November 1954


Author Affiliations


AMA Arch Surg. 1954;69(5):736-739. doi:10.1001/archsurg.1954.01270050140024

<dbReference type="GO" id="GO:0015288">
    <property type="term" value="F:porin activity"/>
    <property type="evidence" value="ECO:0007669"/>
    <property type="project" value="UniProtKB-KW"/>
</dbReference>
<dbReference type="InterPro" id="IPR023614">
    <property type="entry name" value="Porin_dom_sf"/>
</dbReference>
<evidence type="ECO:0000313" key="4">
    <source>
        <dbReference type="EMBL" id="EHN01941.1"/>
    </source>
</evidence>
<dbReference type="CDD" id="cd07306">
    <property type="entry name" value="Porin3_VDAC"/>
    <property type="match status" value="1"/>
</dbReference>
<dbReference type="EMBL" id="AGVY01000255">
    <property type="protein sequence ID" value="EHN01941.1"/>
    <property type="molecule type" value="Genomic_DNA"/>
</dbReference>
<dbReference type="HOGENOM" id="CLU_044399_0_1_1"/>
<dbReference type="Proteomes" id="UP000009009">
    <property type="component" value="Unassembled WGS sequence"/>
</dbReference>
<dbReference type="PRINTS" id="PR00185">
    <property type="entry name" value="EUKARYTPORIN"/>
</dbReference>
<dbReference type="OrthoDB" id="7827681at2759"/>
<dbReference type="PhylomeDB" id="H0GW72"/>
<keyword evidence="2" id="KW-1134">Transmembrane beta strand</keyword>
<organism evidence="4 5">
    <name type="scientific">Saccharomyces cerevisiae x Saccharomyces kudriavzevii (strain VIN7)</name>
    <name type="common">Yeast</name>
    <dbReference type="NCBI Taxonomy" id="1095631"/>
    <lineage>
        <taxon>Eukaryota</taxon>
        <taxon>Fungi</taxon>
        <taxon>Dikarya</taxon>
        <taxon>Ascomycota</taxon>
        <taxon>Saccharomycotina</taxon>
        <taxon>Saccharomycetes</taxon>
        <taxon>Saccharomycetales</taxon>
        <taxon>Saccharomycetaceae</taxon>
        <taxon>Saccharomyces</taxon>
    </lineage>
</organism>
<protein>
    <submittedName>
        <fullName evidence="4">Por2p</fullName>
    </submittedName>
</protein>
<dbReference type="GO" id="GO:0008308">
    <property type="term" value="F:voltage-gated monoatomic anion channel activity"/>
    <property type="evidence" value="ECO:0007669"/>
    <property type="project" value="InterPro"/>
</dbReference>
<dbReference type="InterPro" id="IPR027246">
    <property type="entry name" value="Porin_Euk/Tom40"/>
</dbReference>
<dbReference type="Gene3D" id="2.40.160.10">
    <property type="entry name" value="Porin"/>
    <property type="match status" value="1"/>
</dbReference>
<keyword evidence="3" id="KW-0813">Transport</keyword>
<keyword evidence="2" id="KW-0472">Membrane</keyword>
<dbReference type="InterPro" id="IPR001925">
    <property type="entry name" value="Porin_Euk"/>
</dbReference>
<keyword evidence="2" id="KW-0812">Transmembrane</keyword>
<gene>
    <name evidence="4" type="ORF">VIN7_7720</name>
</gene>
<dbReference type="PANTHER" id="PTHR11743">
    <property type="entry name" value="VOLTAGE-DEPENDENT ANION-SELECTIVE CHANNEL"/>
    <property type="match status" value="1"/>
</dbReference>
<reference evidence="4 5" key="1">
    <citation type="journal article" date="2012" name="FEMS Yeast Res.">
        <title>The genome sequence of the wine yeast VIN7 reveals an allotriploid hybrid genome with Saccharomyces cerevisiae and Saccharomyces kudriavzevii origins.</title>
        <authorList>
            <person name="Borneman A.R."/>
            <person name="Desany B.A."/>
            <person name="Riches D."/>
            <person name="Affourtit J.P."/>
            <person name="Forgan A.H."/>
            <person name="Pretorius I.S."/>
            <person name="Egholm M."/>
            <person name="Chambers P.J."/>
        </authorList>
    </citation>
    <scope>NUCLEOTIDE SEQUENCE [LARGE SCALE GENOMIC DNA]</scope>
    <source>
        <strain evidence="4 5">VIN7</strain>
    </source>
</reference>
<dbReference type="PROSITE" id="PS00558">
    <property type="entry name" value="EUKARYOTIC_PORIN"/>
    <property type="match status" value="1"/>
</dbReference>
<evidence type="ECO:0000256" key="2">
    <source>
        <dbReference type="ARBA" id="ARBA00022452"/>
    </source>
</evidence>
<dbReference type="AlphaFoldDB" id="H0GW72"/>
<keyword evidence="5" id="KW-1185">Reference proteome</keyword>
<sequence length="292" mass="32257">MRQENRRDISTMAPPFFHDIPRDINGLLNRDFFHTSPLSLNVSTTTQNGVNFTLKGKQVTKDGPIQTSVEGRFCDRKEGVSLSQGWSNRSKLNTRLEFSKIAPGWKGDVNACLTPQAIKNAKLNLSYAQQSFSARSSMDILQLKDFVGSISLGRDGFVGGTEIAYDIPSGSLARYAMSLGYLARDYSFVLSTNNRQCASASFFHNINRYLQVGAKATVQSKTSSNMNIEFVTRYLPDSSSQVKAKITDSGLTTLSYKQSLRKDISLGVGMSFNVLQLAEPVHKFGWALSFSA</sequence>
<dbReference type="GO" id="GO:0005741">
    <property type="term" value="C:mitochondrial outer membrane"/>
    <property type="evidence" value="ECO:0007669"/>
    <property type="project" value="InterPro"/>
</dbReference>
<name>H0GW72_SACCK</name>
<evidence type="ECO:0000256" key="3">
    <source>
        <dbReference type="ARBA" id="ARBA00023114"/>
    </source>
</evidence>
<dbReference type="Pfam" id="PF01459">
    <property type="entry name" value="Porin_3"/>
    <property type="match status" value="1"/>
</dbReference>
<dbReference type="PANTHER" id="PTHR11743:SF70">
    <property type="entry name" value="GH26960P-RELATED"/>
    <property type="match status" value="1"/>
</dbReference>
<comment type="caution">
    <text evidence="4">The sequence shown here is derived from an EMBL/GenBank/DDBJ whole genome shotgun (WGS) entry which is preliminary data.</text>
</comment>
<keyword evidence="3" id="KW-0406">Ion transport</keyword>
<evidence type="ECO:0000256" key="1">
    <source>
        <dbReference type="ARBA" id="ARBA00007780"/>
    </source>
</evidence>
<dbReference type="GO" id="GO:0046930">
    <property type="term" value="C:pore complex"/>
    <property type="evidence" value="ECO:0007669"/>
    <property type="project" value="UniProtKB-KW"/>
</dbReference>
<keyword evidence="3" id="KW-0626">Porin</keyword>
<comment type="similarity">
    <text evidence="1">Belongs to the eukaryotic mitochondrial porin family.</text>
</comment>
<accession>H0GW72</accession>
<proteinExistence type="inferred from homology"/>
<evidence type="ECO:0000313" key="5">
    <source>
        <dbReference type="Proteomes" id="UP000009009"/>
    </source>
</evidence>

THE INCREASING popularity of retroperitoneal insufflation with the increase in adrenal surgery has prompted a review of methods used up to the present time. As shown in the accompanying historical table, it may be seen that in careful hands the procedure carries a very low incidence of reactions but that with variation in the method there seems to be a cycle of increasing usage and increasing complications, eventually with a few fatalities. Accordingly, it is suggested that the utmost caution be used in the performance of the procedure and that it be restricted only to those cases in which no other method of deriving the information is available. It would seem that the communications of the retroperitoneal space are variable from individual to individual and that pressures to fill it adequately cannot be attained without some chance of spread to the mediastinum, scrotum, and subcutaneous spaces. It is essential that

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